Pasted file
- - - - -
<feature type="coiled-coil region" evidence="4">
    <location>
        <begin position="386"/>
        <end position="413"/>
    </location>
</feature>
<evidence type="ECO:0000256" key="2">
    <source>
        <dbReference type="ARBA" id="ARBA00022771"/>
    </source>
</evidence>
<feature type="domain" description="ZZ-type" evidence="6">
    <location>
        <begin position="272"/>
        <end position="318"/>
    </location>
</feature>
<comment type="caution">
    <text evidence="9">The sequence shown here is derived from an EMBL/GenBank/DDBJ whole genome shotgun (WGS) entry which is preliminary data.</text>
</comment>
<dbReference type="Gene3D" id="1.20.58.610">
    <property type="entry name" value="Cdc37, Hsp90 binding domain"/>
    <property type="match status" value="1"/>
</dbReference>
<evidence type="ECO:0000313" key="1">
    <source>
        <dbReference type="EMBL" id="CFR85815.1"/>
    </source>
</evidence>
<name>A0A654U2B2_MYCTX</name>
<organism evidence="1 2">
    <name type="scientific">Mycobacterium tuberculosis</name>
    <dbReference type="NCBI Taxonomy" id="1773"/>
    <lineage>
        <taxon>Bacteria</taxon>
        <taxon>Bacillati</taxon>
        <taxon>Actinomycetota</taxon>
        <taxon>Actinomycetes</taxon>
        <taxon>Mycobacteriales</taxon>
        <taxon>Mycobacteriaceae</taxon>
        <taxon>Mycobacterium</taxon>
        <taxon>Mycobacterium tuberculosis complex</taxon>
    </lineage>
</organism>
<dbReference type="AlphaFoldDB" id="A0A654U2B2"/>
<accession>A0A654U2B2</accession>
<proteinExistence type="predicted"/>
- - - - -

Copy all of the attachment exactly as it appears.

<feature type="coiled-coil region" evidence="4">
    <location>
        <begin position="386"/>
        <end position="413"/>
    </location>
</feature>
<evidence type="ECO:0000256" key="2">
    <source>
        <dbReference type="ARBA" id="ARBA00022771"/>
    </source>
</evidence>
<feature type="domain" description="ZZ-type" evidence="6">
    <location>
        <begin position="272"/>
        <end position="318"/>
    </location>
</feature>
<comment type="caution">
    <text evidence="9">The sequence shown here is derived from an EMBL/GenBank/DDBJ whole genome shotgun (WGS) entry which is preliminary data.</text>
</comment>
<dbReference type="Gene3D" id="1.20.58.610">
    <property type="entry name" value="Cdc37, Hsp90 binding domain"/>
    <property type="match status" value="1"/>
</dbReference>
<evidence type="ECO:0000313" key="1">
    <source>
        <dbReference type="EMBL" id="CFR85815.1"/>
    </source>
</evidence>
<name>A0A654U2B2_MYCTX</name>
<organism evidence="1 2">
    <name type="scientific">Mycobacterium tuberculosis</name>
    <dbReference type="NCBI Taxonomy" id="1773"/>
    <lineage>
        <taxon>Bacteria</taxon>
        <taxon>Bacillati</taxon>
        <taxon>Actinomycetota</taxon>
        <taxon>Actinomycetes</taxon>
        <taxon>Mycobacteriales</taxon>
        <taxon>Mycobacteriaceae</taxon>
        <taxon>Mycobacterium</taxon>
        <taxon>Mycobacterium tuberculosis complex</taxon>
    </lineage>
</organism>
<dbReference type="AlphaFoldDB" id="A0A654U2B2"/>
<accession>A0A654U2B2</accession>
<proteinExistence type="predicted"/>